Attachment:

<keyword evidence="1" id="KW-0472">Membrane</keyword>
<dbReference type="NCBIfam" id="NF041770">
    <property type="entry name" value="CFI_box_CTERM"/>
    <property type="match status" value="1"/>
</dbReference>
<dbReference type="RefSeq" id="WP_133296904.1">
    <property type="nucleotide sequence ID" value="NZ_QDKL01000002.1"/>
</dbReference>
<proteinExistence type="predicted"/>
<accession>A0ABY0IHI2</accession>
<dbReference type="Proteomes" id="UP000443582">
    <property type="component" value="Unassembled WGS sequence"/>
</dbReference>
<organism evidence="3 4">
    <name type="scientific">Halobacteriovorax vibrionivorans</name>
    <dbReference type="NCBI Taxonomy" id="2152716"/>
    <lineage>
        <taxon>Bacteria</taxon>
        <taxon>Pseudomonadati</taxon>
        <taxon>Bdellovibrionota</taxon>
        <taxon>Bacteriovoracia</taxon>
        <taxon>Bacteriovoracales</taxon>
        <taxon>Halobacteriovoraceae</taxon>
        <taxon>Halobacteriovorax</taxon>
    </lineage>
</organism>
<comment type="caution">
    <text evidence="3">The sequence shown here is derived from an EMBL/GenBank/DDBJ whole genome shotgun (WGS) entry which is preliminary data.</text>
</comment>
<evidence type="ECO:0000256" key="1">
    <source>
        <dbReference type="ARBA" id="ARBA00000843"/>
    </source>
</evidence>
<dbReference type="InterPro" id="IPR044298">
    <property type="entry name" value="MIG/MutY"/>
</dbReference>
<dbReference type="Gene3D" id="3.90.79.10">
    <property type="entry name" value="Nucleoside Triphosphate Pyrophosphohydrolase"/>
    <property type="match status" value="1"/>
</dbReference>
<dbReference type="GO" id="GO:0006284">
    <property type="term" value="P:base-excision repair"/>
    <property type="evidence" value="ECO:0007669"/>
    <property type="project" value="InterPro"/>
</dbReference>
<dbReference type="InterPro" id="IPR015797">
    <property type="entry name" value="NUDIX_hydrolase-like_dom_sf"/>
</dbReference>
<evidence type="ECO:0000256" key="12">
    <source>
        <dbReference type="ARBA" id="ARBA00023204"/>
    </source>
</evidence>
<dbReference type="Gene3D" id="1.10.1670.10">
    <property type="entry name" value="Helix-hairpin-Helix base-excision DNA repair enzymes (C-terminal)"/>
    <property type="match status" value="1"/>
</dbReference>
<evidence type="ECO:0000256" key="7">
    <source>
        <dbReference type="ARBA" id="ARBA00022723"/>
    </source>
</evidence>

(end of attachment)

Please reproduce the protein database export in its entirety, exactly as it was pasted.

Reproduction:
<keyword evidence="1" id="KW-0472">Membrane</keyword>
<dbReference type="NCBIfam" id="NF041770">
    <property type="entry name" value="CFI_box_CTERM"/>
    <property type="match status" value="1"/>
</dbReference>
<dbReference type="RefSeq" id="WP_133296904.1">
    <property type="nucleotide sequence ID" value="NZ_QDKL01000002.1"/>
</dbReference>
<proteinExistence type="predicted"/>
<accession>A0ABY0IHI2</accession>
<dbReference type="Proteomes" id="UP000443582">
    <property type="component" value="Unassembled WGS sequence"/>
</dbReference>
<organism evidence="3 4">
    <name type="scientific">Halobacteriovorax vibrionivorans</name>
    <dbReference type="NCBI Taxonomy" id="2152716"/>
    <lineage>
        <taxon>Bacteria</taxon>
        <taxon>Pseudomonadati</taxon>
        <taxon>Bdellovibrionota</taxon>
        <taxon>Bacteriovoracia</taxon>
        <taxon>Bacteriovoracales</taxon>
        <taxon>Halobacteriovoraceae</taxon>
        <taxon>Halobacteriovorax</taxon>
    </lineage>
</organism>
<comment type="caution">
    <text evidence="3">The sequence shown here is derived from an EMBL/GenBank/DDBJ whole genome shotgun (WGS) entry which is preliminary data.</text>
</comment>
<evidence type="ECO:0000256" key="1">
    <source>
        <dbReference type="ARBA" id="ARBA00000843"/>
    </source>
</evidence>
<dbReference type="InterPro" id="IPR044298">
    <property type="entry name" value="MIG/MutY"/>
</dbReference>
<dbReference type="Gene3D" id="3.90.79.10">
    <property type="entry name" value="Nucleoside Triphosphate Pyrophosphohydrolase"/>
    <property type="match status" value="1"/>
</dbReference>
<dbReference type="GO" id="GO:0006284">
    <property type="term" value="P:base-excision repair"/>
    <property type="evidence" value="ECO:0007669"/>
    <property type="project" value="InterPro"/>
</dbReference>
<dbReference type="InterPro" id="IPR015797">
    <property type="entry name" value="NUDIX_hydrolase-like_dom_sf"/>
</dbReference>
<evidence type="ECO:0000256" key="12">
    <source>
        <dbReference type="ARBA" id="ARBA00023204"/>
    </source>
</evidence>
<dbReference type="Gene3D" id="1.10.1670.10">
    <property type="entry name" value="Helix-hairpin-Helix base-excision DNA repair enzymes (C-terminal)"/>
    <property type="match status" value="1"/>
</dbReference>
<evidence type="ECO:0000256" key="7">
    <source>
        <dbReference type="ARBA" id="ARBA00022723"/>
    </source>
</evidence>